A girl living with schizophrenia struggles with terrifying hallucinations as she begins to suspect her neighbor has kidnapped a child. The only person who believes her is Caleb -a boy she isn’t even sure exists.
“Fear of Rain” begins with Rain, our main character, being chased by a hooded, faceless figure. After much running and heavy breathing, she is caught, tied up, tossed into a shallow grave, and buried. In short order, she frees her hands and digs her way out.
But the horror is not over.
It is all in her head as we discover she having a severe schizophrenic episode. We see her in a hospital as she struggles against tubes, needles, orderlies, nurses, and doctors while in the throes of her panic. Eventually, a sedative takes the fight out of her.
When the episode began at home, Rain had apparently trashed her bedroom before being taken to the hospital. Once she is deemed safe to leave and returns home, she moves into the guest room while her loving father repairs the claw marks in the walls and the shredded bedding.
Soon enough, Rain hears a scream from the house next door and sees a young African-American girl in the attic window of that house. Odd, considering it is the home of one of her school teachers who happens to be quite tall and very white – and she lives alone. In spite of her questionable grip on what is real and what is imagined, Rain demands the little girl and the scream was real, even though no one else in her house heard anything.
Next, we see Rain and her differing relationships with her mother and her father. Both are loving, but her mother is warm and inviting while her father is vexed by Rain’s disorder and the looming threat of the state forcing her to be institutionalized.
Rain, against her parent’s hesitation, decides to return to school after her extended bout with mental illness. There, her former friends all ignore her or taunt her because of her schizophrenia. Even the teacher who lives next door seems sinister and frightening. The only upside? A possible new kid in her class with whom she locks eyes. At least he wouldn’t know about her disorder. Sure enough, the young lad, Caleb shows up like a lost puppy.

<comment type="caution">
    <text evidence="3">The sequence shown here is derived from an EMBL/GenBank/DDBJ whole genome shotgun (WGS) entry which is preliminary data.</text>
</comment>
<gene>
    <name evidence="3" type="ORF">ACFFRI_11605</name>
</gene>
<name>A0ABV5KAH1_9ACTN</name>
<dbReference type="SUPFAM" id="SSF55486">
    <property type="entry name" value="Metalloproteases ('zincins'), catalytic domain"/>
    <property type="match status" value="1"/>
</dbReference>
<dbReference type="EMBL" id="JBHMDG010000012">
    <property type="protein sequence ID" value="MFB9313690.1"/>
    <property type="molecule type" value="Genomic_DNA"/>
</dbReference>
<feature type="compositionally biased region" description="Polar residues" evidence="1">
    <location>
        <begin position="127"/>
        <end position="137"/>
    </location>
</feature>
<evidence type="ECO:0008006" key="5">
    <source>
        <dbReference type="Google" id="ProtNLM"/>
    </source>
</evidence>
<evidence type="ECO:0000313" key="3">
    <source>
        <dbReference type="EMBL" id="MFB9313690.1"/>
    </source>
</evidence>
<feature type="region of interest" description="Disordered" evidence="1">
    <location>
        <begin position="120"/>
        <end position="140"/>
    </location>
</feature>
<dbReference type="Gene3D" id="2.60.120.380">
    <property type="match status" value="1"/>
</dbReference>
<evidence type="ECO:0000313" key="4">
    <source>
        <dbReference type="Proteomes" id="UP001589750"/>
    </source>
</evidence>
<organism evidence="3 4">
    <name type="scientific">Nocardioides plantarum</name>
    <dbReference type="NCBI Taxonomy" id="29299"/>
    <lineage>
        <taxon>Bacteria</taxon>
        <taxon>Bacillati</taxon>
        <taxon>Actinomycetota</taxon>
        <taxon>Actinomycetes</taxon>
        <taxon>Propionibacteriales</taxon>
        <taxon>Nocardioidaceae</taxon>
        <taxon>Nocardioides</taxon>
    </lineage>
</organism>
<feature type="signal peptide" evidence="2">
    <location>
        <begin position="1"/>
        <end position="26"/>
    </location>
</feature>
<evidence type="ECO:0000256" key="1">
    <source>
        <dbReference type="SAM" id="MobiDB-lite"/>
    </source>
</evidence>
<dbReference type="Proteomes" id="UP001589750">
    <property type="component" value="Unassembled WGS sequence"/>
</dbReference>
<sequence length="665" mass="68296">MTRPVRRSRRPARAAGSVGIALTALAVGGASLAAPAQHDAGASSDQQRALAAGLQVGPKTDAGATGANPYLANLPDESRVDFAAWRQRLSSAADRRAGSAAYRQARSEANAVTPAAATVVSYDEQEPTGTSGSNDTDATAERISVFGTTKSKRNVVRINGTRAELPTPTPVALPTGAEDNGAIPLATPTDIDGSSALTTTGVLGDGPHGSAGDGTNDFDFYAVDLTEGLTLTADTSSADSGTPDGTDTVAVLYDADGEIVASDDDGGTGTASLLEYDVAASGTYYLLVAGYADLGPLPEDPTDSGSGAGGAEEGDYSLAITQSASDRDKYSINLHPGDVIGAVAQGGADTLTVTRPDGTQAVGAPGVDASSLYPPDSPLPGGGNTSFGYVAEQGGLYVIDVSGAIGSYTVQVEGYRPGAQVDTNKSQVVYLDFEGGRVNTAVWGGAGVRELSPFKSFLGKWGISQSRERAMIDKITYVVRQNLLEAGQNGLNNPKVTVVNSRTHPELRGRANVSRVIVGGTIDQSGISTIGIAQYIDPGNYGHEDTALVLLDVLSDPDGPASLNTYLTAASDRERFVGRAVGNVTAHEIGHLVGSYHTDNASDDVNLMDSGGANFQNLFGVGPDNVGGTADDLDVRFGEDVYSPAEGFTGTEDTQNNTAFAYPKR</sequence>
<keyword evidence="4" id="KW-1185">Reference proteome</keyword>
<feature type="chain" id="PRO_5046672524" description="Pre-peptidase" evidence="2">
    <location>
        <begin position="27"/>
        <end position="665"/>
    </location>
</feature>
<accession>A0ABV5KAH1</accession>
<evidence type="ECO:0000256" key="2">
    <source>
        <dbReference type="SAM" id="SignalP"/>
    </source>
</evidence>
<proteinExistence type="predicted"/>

Rain suspects he may be another figment of her imagination.
Yet she keeps seeing the young black girl in the attic window at night, and stumbling across Caleb each day. She wants to believe both are real, so she enlists Caleb to help her discover the truth of the young, out-of-place girl in the attic.
“Fear of Rain” hinges its story on Rain’s schizophrenia and attendant mental disorders. The litany of questions sufferers of the disorder use is scribbled across the screen when Rain is attempting to determine if what she is seeing is real or in her head. Is it real? Is it possible? Does anyone else react?
It is a nice gimmick that works a couple of times, but soon, you mostly know what is real and what isn’t based on the story development. Which brings the movie more damage than good. When you have a better grasp of what is real than the character you are supposed to be invested in does, all the suspense leaks out of the film.
Not to mention that the whole movie could have ended much sooner if Rain had used that smartphone she is constantly fiddling with to take a couple of photos, but reality isn’t the film’s strong suit. Neither is trimming the fat from a film that is too long to maintain its attempts at tension.
Still, the cast does a fine job with characters who are thin (referring to the true villain of the piece) to too perfect (say Hi to Caleb). Keeping this reviewer in his seat while Katherine Heigl is on screen means something went right, because she is far from a favorite actress. Harry Connick, Jr. teeters back and forth from going almost melodramatic to pretty solid. The rest of the cast fill the roles, so no major complaints there.
To be fair, “Fear of Rain” is an adequate film, though a bit dense and cliched at times. Far from being great, it tells its story like a teen slasher mated with a Lifetime family drama. Folks who dig that kind of stuff will enjoy this movie. Let them have their “horror” movie. Bring on something with more bite!